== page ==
Also, FaceBook/Twitter should delete your account after your death, or be sure to tell a close friend/family your password so they could delete/deactivate. Personally, my BFF has my passwords for this reason, it may sound morbid, but you never know what will happen. Death waits for no one and it’s better to be safe than sorry. I wouldn’t want my social networks to be active after my death. The tweets after death is extremely creepy and a bit excessive. What is the purpose of your tweets after you die? nothing. It’ll only cause confusion as well as bring back emotions to your loved ones.

  6. I am pretty much with every other commenter so far in that I feel social media is overstepping their bounds by introducing “afterlife” applications. As inevitable a part of life as it is, death remains a very sensitive topic in our culture and age, and for websites like Facebook and Twitter to exploit the topic in this way seems wholly insensitive. Having a website generate content on behalf of the deceased after their passing almost becomes insulting, and from a moral standpoint it shows no respect for the decedent or their loved ones. It seems completely ignorant of business ethics to take such actions; would a company try to replicate the work and persona of an employee that has long left this world? I think the best options for social media to deal with a user’s death is to either leave their pages be, or delete them from their servers like Google is doing. In doing so, their page can act as an memorial in itself to commemorate their life, or protect their privacy if their information is removed.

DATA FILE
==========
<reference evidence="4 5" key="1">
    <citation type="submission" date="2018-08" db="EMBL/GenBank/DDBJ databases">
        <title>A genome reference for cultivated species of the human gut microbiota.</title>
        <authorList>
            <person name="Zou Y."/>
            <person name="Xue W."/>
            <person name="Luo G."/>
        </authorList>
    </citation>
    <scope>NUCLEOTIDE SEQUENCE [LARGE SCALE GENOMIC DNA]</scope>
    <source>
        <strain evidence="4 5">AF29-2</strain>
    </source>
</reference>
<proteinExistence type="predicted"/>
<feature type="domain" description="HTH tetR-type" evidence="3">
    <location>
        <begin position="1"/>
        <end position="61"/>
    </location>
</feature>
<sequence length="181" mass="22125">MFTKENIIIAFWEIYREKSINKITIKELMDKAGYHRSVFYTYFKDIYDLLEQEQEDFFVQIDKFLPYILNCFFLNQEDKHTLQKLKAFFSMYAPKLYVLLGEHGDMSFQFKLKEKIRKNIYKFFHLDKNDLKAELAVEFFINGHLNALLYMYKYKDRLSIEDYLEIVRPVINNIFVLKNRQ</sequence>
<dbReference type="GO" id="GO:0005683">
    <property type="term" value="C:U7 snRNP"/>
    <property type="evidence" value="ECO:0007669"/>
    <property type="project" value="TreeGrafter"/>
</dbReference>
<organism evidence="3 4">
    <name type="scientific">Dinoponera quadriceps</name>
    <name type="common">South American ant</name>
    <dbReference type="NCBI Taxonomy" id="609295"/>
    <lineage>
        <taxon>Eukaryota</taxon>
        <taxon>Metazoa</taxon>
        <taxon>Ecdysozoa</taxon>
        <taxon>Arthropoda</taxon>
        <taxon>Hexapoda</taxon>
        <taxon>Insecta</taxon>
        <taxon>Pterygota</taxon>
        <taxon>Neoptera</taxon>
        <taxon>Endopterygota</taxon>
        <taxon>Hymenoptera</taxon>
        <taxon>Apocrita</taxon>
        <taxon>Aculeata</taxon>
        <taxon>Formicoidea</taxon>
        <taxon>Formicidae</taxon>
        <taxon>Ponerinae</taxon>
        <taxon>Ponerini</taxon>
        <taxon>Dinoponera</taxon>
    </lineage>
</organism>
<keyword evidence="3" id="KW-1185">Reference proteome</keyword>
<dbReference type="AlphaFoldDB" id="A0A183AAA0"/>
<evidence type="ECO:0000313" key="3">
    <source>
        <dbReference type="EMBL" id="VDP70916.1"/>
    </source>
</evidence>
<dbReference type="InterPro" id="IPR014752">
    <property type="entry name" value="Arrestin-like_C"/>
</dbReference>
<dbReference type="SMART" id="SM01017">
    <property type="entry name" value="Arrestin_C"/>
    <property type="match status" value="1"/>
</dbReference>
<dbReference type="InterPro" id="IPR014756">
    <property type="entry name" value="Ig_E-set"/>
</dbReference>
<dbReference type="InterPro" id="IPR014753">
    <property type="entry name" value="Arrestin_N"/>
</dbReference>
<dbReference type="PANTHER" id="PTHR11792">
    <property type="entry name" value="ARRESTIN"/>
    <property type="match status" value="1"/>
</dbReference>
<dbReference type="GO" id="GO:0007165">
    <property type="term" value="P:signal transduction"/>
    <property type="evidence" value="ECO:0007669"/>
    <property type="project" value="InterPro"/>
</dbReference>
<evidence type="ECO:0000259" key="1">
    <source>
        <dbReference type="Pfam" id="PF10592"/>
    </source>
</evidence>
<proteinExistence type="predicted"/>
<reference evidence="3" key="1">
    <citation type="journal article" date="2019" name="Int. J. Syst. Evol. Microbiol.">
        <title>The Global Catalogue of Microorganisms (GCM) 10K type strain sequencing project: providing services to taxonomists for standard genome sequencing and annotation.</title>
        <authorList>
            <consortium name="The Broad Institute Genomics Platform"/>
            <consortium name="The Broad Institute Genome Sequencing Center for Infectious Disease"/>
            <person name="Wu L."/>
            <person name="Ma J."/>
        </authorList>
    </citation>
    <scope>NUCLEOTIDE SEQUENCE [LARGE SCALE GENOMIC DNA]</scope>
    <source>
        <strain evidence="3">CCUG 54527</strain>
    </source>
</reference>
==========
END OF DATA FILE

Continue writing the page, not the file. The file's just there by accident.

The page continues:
7. It is a bit too much. There is a funeral and obituary. People can also leave a message or a wall post for the person if they die. Also what if the death isn’t accurate? Then many people wold be sad but it would not be real. So we shouldn’t use social media for this. There is already a will that people can use to give assets to people who they leave behind. The “Ifidie” act is a bit too much as the blog poster said. It would also be a good idea to give your password to a person who you are close to. In case they die then they can post a farewell post.